GAZA CITY, Gaza Strip — Al-Monitor met with Jamil Mezher, a member of the Popular Front for the Liberation of Palestine's political bureau, at his office in Gaza City. Among the several Palestinian issues he discussed in the interview were the decline of Arab and Palestinian leftism at the expense of the advancement of Islamist movements, the most efficient Palestinian tools to resist Israel, the obstruction of the Palestinian internal reconciliation and general elections since 2006 and the current situation, problems and stances of the PLO toward ongoing Arab armed conflicts.
“The Popular Front for the Liberation of Palestine, the largest Palestinian leftist party, supports the establishment of a Palestinian state on the 1967 borders with Jerusalem as its capital, while ensuring the Palestinian right of return to the land they escaped in 1948 under UN General Assembly Resolution 194 that was adopted as interim solution to the Israeli-Palestinian conflict. The PFLP, however, has not abandoned the strategic solution to this conflict, which is based on the principle of establishing a Palestinian state on all Palestinian territories occupied in 1948, for all its citizens, without distinction of any kind,” Mezher said.
The text of the interview follows:
Al-Monitor: The PFLP was established in 1967 and is an old organization compared to Islamist movements such as Hamas and Islamic Jihad. Yet the political influence of Palestinian and Arab leftism has declined in the Arab world, while that of Islamist groups has increased. Why?
Mezher: There are objective reasons behind the decline of international, Arab and Palestinian leftism, which led to the increased expansion of Islamist movements in the Arab region. Most importantly among these is the socialist system’s collapse, which started with the collapse of the Soviet Union in 1991. This reflected negatively on the strength and presence of leftism in Palestine and the entire world.
Another reason is US support for moderate Muslim countries such as Egypt, Jordan and Saudi Arabia in the face of radical Islam. This has also contributed to the predominance of Islamist movements over left-wing currents in the Arab countries. Nevertheless, I think that the PFLP still has a presence as a central power in Palestine, and is still committed to the Palestinian constants and rights. Its popularity and influence surpass all Palestinian leftist forces.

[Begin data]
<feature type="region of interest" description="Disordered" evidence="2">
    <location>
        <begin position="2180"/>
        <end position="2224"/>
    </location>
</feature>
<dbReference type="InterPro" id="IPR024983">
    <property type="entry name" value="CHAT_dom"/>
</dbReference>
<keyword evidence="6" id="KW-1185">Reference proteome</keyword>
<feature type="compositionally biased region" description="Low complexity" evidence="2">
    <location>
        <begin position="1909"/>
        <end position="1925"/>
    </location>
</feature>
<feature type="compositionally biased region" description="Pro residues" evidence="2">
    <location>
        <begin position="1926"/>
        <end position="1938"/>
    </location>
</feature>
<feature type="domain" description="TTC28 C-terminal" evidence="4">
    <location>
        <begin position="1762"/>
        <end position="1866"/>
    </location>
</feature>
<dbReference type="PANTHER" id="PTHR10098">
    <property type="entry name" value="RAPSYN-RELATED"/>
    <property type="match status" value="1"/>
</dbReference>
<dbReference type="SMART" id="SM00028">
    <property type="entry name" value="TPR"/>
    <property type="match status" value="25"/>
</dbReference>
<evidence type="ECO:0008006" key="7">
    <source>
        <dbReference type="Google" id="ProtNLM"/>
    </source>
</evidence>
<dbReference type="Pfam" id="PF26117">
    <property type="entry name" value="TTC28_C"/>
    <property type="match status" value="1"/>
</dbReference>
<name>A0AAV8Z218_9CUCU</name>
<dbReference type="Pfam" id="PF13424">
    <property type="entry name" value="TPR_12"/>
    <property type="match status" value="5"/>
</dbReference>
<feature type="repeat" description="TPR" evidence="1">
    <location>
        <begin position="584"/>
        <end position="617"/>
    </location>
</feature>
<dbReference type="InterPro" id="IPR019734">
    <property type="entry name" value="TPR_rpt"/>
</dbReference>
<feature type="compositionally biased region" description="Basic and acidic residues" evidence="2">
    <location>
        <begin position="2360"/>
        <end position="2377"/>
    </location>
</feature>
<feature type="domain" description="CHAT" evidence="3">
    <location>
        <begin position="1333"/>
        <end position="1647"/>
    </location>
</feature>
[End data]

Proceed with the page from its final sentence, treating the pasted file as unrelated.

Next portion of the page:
Al-Monitor: There are two groups of Palestinian factions struggling to run the Israeli-Palestinian conflict. There is Fatah, which believes that negotiations and diplomacy are the best option to end it, and there is Hamas and the Islamist factions, which perceive that armed resistance is the best option to end it. Where are you between these two, and which option is the most appropriate at the current stage?
Mezher: The peaceful negotiations achieved nothing over the past 23 years, in light of the US bias toward Israeli policies. Also, the armed resistance alone has not succeeded in resolving the Israeli-Palestinian conflict.
Thus, we are calling for the formation of a unified resistance front that would develop a unified national strategy with all forms of resistance, including the diplomatic, legal, political, armed and popular resistance. This would be through a political confrontation with Israel in international institutions and a legal confrontation in international courts, as well as intensified efforts to boycott Israel at the political, economic and academic levels. This is added to countering the Israeli confiscation of Palestinian land through popular resistance and defying the Israeli military attacks on our people through armed resistance. This is all important in the struggle, and we support all forms of struggle. But how to determine the tool of confrontation with Israel? This should take place through the unified resistance front that we are calling for, and which would be tasked with the management of the resistance and struggle tools and tactics, in a way that would serve the Palestinian people. For this reason, we call for determining the resistance tools with a national unified decision, not a decision by a particular party.
Al-Monitor: What about the failed Palestinian reconciliation dialogue between Fatah and Hamas? Do you think that reconciliation cannot be achieved through bilateral talks? In case reconciliation is not achieved, what are the alternatives?
Mezher: The Fatah-Hamas bilateral talks are based on quotas and sharing of power and interests and will not lead to a serious and radical solution. These talks gave each party the right to object to whatever does not serve its interests and desires. Thus, they consist of unfruitful meetings. We call for a comprehensive national dialogue that includes all Palestinian factions, and not bilateral meetings. This would be a real guarantee to reach a serious agreement ending the split and restoring unity to serve the Palestinian people’s interests, not those of a particular side.